In Union Court on Tuesday 4th August, you may have seen a group raising awareness of modern day slavery through the #Stand4Freedom initiative.
The event was organised on behalf of the International Justice Mission (IJM), and was focussed on encouraging people to “pass on the conversation” about slavery in the modern age.
A small group of people were available from 9am until 5pm for discussions about the continuing issue of slavery, and to suggest ways in which interested students might get involved in combatting it. Participants were encouraged to photograph themselves alongside one of the placards, and to post the result to social media with the hashtag #Stand4Freedom.
Organiser Rachel Djoeandy said that the aim of the event was to “raise awareness of modern day slavery”, but she emphasised that the idea was “not just [to] make people sad”.
The take-home message, she said, was that although slavery is still a current issue, there are people doing something to combat it, and there are ways in which we can all participate.
Djoeandy said she wanted to address the “disconnect between the issue and the consciousness” of it by encouraging students to learn more, and “inspire them to be a part of the fight to end modern-day slavery”. This was the first event organised for IJM at the ANU, but the organisers are hoping to establish a society within the university by the end of the year for interested students. IJM is a US-based mission with a focus on “protecting the poor from violent oppression”.
When asked about modern day slavery, Djoeandy said: “This is a very real issue with an estimated 36 million slaves in the world today, and a quarter of forced labour victims being children.”
Roughly 14 million slaves are found in India, more than any other country in the world. Although most slaves are in situations of forced labour, approximately 22% of all victims of slavery are in the field of sex slavery.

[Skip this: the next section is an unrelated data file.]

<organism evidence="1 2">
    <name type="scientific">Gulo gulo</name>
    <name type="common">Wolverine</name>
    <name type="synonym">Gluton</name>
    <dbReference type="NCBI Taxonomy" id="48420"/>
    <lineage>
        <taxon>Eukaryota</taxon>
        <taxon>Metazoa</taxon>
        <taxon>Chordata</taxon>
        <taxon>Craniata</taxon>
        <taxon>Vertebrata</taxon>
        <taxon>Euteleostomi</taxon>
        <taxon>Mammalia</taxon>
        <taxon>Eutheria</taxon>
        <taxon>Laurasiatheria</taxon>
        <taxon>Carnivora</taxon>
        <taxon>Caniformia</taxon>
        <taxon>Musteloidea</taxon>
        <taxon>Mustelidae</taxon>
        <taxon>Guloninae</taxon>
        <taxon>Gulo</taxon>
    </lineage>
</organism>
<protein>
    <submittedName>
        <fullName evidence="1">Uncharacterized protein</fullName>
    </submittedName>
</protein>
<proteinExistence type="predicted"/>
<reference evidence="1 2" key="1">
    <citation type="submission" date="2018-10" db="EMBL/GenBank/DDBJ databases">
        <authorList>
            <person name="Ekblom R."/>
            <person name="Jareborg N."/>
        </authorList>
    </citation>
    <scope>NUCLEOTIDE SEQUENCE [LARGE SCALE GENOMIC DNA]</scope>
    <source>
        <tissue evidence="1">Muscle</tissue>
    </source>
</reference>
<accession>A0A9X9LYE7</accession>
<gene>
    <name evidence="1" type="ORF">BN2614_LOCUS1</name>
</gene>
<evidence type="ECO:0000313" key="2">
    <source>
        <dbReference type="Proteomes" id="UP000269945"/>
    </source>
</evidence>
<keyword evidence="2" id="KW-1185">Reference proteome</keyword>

In the modern era, slavery is often referred to as “bonded labour” or “debt bondage,” and is often initiated when a family or individual can not repay a debt, and are as such forced into slavery by way of repayment. There is also a prevalent issue of forced migrant labour around the world, which occurs when underprivileged people are enticed into migration by the promise of employment, only to be forced into labour under threat of harm to either themselves or their families.
Participants in #Stand4Freedom were encouraged to “think about [their] purchases”, as a way to make a difference to modern-day slavery. Djoeandy flagged fashion in particular as an area in which it’s possible to find affordable Australian alternatives which have reduced the risk of modern-day slavery and recommended online “Ethical Fashion Guides” to find out more. Other fields that have been found to have a high rate of slavery involved in production include cars, chocolate, computers and mobile phones.
We acknowledge the Ngunnawal and Ngambri people, who are the Traditional Custodians of the land on which Woroni, Woroni Radio and Woroni TV are created, edited, published, printed and distributed. We pay our respects to Elders past and present and emerging. We acknowledge that the name Woroni was taken from the Wadi Wadi Nation without permission, and we are striving to do better for future reconciliation.